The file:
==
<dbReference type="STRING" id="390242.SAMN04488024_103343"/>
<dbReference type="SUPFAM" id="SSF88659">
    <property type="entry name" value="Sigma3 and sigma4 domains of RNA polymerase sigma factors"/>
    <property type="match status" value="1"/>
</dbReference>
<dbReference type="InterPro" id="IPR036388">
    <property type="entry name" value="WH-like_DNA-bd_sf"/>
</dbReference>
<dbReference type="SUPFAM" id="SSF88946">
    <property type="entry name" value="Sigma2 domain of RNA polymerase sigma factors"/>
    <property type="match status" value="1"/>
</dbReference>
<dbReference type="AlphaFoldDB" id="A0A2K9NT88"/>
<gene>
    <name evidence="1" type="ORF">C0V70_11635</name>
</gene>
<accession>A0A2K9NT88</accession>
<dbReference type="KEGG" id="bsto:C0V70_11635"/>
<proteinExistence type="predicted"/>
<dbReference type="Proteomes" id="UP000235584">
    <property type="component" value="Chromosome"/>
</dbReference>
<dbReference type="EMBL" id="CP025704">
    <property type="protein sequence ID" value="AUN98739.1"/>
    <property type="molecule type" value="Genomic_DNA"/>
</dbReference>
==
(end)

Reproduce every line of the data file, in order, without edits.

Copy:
<dbReference type="STRING" id="390242.SAMN04488024_103343"/>
<dbReference type="SUPFAM" id="SSF88659">
    <property type="entry name" value="Sigma3 and sigma4 domains of RNA polymerase sigma factors"/>
    <property type="match status" value="1"/>
</dbReference>
<dbReference type="InterPro" id="IPR036388">
    <property type="entry name" value="WH-like_DNA-bd_sf"/>
</dbReference>
<dbReference type="SUPFAM" id="SSF88946">
    <property type="entry name" value="Sigma2 domain of RNA polymerase sigma factors"/>
    <property type="match status" value="1"/>
</dbReference>
<dbReference type="AlphaFoldDB" id="A0A2K9NT88"/>
<gene>
    <name evidence="1" type="ORF">C0V70_11635</name>
</gene>
<accession>A0A2K9NT88</accession>
<dbReference type="KEGG" id="bsto:C0V70_11635"/>
<proteinExistence type="predicted"/>
<dbReference type="Proteomes" id="UP000235584">
    <property type="component" value="Chromosome"/>
</dbReference>
<dbReference type="EMBL" id="CP025704">
    <property type="protein sequence ID" value="AUN98739.1"/>
    <property type="molecule type" value="Genomic_DNA"/>
</dbReference>